Image Intensifiers Information
Image intensifiers are integrated with low light cameras in order to increase the camera's ability to operate in the presence of ambient light sources. The tools consist of a vacuum tube and intensify the image by adding electrons in a proportionate manner during the conversion of photons to electrons. The electrons are added with the help of a microchannel plate.
Conventional instrument models provide support in the imaging of X-rays, gamma rays, and infrared light. They are found in many devices such as night vision goggles.
Image intensifiers are divided into three primary product categories:
Gen I: The optoelectronic mechanism was designed in the early 1960s and achieved maximum signal gains of 150 dB by relying on of electrostatic focusing and electron acceleration. They pick up light sources as low as 0.01 lux. However, the systems had problems, including distortion, short-lived components, and massive dimensions and are no longer in use.
Gen II and Super-Gen II: This classification represents the most prominent products for integration with ICCD cameras. They were one of the first components featuring microchannel plates. The efficiency of the elements is lower compared to Gen I due to the loss of some electrons coming into contact with the plate. However, the equipment produces enhanced resolution images and is easy to handle given their compact dimensions. Furthermore, they do not give rise to image distortion. The systems pick up light sources as dim as 0.001 lux. Super-Gen II employs photocathodes with extended spectral ranges.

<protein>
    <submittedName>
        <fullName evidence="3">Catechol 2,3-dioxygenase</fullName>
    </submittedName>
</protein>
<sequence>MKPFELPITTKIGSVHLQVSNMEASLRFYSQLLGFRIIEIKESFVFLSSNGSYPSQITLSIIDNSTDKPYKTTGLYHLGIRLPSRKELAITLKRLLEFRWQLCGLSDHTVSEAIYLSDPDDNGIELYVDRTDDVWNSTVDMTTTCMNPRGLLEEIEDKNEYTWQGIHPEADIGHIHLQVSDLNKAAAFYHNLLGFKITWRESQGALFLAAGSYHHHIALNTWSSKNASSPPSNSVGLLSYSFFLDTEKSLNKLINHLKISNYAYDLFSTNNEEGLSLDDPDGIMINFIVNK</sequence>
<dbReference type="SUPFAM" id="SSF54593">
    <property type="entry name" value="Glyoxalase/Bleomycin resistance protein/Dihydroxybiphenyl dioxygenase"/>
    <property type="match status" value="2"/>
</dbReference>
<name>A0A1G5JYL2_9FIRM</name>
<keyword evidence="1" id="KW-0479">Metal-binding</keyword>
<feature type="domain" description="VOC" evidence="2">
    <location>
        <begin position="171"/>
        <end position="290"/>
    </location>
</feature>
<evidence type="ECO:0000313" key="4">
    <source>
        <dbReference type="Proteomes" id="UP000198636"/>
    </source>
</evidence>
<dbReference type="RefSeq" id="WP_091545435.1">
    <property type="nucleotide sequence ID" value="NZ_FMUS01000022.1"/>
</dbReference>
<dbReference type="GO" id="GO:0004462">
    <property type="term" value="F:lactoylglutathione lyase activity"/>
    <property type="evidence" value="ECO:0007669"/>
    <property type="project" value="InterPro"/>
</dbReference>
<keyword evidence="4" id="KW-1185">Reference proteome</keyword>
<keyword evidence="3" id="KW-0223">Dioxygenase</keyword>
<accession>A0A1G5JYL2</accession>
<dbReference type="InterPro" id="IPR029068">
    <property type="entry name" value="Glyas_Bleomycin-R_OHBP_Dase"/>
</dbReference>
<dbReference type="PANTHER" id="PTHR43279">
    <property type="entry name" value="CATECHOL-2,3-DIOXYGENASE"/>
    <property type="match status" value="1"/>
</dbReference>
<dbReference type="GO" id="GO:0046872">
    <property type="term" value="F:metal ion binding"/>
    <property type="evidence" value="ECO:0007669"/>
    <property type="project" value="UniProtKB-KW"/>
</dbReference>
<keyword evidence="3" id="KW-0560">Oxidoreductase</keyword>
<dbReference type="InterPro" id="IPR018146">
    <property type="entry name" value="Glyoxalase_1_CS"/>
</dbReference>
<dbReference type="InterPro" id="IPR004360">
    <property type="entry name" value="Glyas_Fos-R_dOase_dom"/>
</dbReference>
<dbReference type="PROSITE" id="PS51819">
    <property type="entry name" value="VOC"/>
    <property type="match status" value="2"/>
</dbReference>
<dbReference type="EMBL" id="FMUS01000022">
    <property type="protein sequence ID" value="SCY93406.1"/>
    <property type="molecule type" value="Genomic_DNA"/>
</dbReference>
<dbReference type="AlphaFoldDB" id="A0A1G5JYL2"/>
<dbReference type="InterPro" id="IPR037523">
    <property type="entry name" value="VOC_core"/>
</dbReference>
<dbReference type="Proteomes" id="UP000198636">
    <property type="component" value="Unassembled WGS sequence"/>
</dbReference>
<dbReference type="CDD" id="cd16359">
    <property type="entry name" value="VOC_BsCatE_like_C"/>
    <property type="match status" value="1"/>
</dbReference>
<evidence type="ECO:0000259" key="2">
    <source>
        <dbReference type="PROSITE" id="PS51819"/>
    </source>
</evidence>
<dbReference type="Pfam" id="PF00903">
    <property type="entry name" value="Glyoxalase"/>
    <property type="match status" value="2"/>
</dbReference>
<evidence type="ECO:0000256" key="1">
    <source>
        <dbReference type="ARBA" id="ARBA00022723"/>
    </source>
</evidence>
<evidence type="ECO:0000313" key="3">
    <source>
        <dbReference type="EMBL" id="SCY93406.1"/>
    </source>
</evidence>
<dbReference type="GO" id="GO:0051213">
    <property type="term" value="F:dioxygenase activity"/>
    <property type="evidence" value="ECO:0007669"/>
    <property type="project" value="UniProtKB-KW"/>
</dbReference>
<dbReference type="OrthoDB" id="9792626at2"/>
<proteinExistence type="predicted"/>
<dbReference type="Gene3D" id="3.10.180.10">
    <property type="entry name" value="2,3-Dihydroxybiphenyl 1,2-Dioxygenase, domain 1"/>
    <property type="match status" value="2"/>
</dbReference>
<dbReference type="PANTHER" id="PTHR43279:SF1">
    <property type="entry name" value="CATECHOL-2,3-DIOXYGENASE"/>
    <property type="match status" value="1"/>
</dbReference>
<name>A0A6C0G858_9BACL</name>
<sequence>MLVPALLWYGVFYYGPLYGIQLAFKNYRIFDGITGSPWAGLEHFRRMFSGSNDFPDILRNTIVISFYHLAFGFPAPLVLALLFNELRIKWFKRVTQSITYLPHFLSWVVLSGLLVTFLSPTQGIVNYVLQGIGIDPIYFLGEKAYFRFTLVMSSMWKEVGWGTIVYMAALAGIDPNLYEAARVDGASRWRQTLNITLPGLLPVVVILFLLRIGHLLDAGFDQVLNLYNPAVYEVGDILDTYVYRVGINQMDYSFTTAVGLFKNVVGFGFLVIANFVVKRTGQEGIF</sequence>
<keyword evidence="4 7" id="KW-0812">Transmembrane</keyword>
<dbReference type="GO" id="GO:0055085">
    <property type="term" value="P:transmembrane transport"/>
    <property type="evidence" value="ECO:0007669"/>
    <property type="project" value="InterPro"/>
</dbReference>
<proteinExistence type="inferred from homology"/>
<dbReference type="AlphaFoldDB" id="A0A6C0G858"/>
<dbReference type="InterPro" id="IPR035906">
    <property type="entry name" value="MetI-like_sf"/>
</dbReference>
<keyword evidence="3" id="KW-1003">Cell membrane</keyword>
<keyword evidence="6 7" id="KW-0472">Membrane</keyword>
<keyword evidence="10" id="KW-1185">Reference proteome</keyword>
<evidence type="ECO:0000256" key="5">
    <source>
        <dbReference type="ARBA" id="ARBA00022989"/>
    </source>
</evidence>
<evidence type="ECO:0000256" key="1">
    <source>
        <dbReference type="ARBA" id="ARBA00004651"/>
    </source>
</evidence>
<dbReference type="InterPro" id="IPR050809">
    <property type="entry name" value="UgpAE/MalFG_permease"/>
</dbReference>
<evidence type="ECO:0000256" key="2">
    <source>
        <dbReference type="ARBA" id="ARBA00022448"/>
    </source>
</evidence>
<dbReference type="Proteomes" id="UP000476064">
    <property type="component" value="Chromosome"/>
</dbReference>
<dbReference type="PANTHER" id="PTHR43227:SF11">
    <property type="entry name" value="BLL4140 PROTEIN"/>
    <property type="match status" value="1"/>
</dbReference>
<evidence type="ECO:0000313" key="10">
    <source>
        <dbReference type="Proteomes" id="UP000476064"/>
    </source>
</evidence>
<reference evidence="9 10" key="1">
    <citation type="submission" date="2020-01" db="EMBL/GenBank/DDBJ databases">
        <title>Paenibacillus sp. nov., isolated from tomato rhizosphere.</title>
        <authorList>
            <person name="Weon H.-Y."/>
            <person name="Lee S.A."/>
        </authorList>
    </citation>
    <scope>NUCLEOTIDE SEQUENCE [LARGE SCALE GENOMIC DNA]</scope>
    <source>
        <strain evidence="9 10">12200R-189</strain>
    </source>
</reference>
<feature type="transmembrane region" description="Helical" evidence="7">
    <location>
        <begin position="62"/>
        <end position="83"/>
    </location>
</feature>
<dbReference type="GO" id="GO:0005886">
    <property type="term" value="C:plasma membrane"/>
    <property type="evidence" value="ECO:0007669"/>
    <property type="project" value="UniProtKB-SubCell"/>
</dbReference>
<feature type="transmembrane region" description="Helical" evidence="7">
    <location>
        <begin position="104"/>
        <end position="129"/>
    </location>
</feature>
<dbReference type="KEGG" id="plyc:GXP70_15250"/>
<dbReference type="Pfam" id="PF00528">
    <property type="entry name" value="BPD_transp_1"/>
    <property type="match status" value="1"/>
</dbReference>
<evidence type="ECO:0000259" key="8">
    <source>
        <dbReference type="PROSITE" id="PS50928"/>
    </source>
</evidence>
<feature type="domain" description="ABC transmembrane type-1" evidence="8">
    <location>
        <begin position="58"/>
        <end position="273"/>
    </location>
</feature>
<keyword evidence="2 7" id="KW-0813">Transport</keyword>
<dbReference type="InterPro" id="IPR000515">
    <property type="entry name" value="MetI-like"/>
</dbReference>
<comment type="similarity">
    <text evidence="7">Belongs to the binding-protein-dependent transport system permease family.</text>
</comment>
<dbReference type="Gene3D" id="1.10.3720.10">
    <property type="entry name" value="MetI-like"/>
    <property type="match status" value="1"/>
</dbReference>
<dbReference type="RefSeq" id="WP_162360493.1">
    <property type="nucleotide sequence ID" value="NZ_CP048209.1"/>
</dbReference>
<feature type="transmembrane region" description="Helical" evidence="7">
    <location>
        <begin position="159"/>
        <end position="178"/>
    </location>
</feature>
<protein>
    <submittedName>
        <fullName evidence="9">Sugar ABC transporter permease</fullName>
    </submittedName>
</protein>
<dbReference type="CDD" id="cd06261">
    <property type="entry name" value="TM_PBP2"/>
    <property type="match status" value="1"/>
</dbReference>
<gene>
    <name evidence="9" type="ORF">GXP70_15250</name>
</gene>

Gen III and Gen III filmless: They deploy the same technology as the Gen II versions, with the addition of gallium arsenide as a coating for the photocathode. The plates incorporated in such tools possess superior resolution. Moreover, they feature ion-barrier films. The instruments identify light as dim as 0.00001 lux. In recent days, higher resolution tubes have been added to the product line.
The optoelectronic devices operate by changing photons from a dim light source into electrons. These elements are then enhanced and converted back into photons. The particles emitted from the light output pass through an objective lens. Here, they are concentrated onto a photocathode and displayed as an image. As the photons come into contact with the cathode, the unit emits electrons using the photoelectric effect.
The electrons are sped up via a high voltage potential forcing them to enter a tilted microchannel plate. One of the electrons hitting the plate results in the emission of several analogous particles. The tilt facilitates the release of more particles. This process is known as secondary cascaded emission.
Due to the high voltage difference across the plates, the electrons are transmitted in a straight line. A lower charge differential accelerates the speed of the particles. They collide with a phosphor screen. Each electron converts into a photon and creates an image. An eyepiece lens is employed to focus the image.
Image intensifiers detect and amplify images of limited brightness to form sharp images of high contrast. The technology is deployed in several fields, including:
- Rapid imaging
- Photon counting
- Fluorescence lifetime measurement
- Plasma display panel (PDP) emission
The apparatus supports numerous features. Some of the common attributes include:
- Photocathode: This acts as the medium at the point where photons are transformed into electrons. The coating on the component stimulates the conversion. Some light particles do not interact with this section and are then lost. Most recent cathodes engage gallium arsenide as the coating substance.
- Microchannel plate: This part comprises of glass that possess nominal conductivity. The elements incorporate numerous parallel channels that intersect. A microchannel plate comprises a secondary electron emitter present on the inner side. Electrons hitting the walls of the plate lead to the formation of more such particles.
- Phosphor screen: Negatively charged particles striking the screen are transformed back into light photons. Emission from these components produces a green light. The units are manufactured using materials such as gadolinium, lanthanum, and yttrium.